Recent Articles

The IBP, which released its annual Open Budget Index for 2008 this February, has created a new brief exploring the importance of budget transparency for donors, to help ensure the effectiveness of aid to reduce poverty and promote sustainable economic growth while preventing leakages, corruption, and mismanagement.
In a policy briefing on resource revenue management in Ghana, Antoine Heuty of RWI and Andrés Mejía Acosta of the Institute of Development Studies explore how domestic political factors may influence development outcomes through the management of natural resource revenues. Though Ghana is among the world's top ten exporters of gold, nearly 80% of the population lives on less than two U.S. dollars per day.
Corruption is widely perceived as a long-standing and influential component of Nigeria's oil sector operations. In a two-part policy brief published by the U4 Anti-Corruption Resource Centre which is based at the Chr. Michelsen Institute, Alexandra Gillies provides an introductory mapping of where this corruption takes place, how it impairs sector operations, and the efforts at its reduction. Gillies is a Fulbright Fellow to Nigeria from the University of Cambridge and co-editor of Smart Aid for African Development.
WASHINGTON, D.C.—The Revenue Watch Institute today urged policymakers in the United States and abroad to embrace the standards and principles of the Extractive Industries Transparency Initiative (EITI). The EITI, whose board meets in Washington, D.C. on Friday, is an international standard for openness in the management of oil, gas and mineral wealth. It calls for cooperation and dialogue among governments, companies, and citizen groups. More than two dozen resource-rich countries, from Peru and Nigeria to Mongolia and Norway, have implemented the EITI to date.
At a meeting last week in Prague, leaders from the European Union and several post-Soviet countries laid the groundwork for a new era of policy cooperation and reform between the EU and Europe's "Eastern neighborhood." The milestone signing of the Southern Corridor Declaration could pave the way for new natural gas import routes from Central Asia that would reduce Europe's heavy energy dependence on Russia and realign the balance of power in the region's energy sector.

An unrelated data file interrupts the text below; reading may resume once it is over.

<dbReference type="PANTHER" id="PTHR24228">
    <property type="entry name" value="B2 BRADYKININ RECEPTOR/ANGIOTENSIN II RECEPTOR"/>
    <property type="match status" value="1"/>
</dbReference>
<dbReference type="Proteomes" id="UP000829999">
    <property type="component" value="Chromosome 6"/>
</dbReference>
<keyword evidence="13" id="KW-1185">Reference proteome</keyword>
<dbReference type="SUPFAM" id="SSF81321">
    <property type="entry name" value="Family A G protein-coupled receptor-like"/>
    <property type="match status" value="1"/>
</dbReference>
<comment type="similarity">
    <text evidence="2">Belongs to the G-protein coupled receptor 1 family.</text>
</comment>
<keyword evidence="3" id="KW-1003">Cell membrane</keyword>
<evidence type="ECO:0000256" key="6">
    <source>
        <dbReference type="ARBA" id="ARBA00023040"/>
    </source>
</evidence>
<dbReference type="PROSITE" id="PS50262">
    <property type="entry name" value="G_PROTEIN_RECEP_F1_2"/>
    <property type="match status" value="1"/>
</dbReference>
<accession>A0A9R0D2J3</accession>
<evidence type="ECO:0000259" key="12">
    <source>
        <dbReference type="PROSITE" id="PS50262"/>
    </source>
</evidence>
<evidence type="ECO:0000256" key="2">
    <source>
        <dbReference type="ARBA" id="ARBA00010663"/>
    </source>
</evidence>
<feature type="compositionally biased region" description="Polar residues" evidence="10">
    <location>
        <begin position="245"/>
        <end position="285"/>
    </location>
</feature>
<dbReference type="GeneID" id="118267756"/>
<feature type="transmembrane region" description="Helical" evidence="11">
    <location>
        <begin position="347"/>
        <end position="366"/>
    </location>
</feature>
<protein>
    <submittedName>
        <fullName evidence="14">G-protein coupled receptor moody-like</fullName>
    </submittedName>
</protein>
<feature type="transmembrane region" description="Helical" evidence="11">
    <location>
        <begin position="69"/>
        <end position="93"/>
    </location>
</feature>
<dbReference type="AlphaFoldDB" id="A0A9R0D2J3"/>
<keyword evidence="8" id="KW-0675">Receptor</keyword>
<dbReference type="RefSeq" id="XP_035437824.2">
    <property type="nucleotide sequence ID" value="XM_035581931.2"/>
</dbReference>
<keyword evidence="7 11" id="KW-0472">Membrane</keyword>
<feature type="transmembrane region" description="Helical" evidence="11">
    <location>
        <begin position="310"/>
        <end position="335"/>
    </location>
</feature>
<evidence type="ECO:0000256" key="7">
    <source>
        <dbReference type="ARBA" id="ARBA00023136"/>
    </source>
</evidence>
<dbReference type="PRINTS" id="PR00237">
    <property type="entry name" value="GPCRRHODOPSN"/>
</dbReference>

Carlos Monge, RWI Latin America Regional Coordinator, and colleagues deliver fresh news and insight. Issue April 21 covers Bolivia adjusting natural gas exports to Argentina; high fuel prices in Latin America; and conflicts over extractive activities increase in Peru.
After statements by Madagascar's newly-installed leader regarding a suspension and review of all national mining contracts, Revenue Watch cautions the nation's leaders against undertaking major extractive reforms during the current period of crisis. On March 30, Andry Rajoelina announced that his government was freezing all mining contracts and had hired auditors to review all agreements.
Carlos Monge, RWI Latin America Regional Coordinator, and colleagues deliver fresh news and insight. Issue April 6 covers Latin American countries' various strategies to mitigate the impact of extractive activity; a partial recovery of mineral and hydrocarbon prices; and obstacles to nationalization initiatives in the extractive sector.
RWI grantee Indonesian Corruption Watch (ICW) has made impressive headway in its monitoring and advocacy for revenue transparency in Indonesia's oil, gas and mining sectors. The extractive industries in Indonesia accounts for over 20% of the government's revenue, but remain largely opaque. When RWI began working with groups in Indonesia two years ago, it was clear that significant work was needed to enhance public oversight and create change within government systems. ICW's progress exceeded all expectations.
Half a dozen Revenue Watch delegates joined over 500 participants at the fourth EITI Global Conference from February 16 to 18, in Doha, Qatar. Representatives from over 80 countries gathered to celebrate the achievements of the initiative thus far, to share experiences of support and implementation, and discuss ways of moving forward. The Republic of Azerbaijan was accepted as EITI Compliant, becoming the first implementing country to pass the EITI Validation process that determines whether an implementing country has met EITI requirements.
The latest confrontation between Russia and Ukraine over natural gas, and the dispute's immediate impact on Eastern Europe's energy supply, illustrated how energy conflicts in one region can extend over pipelines and supply chains to countries thousands of miles away.
This video from Burma reveals the links between ongoing oppression and profits from the oil and gas industries. Revenue Watch grantee the Shwe Gas Movement presents the little-told story of how residents living atop the largest gas deposit in Southeast Asia lack their own electricity and face massive relocation without compensation to make way for a $52 billion gas development.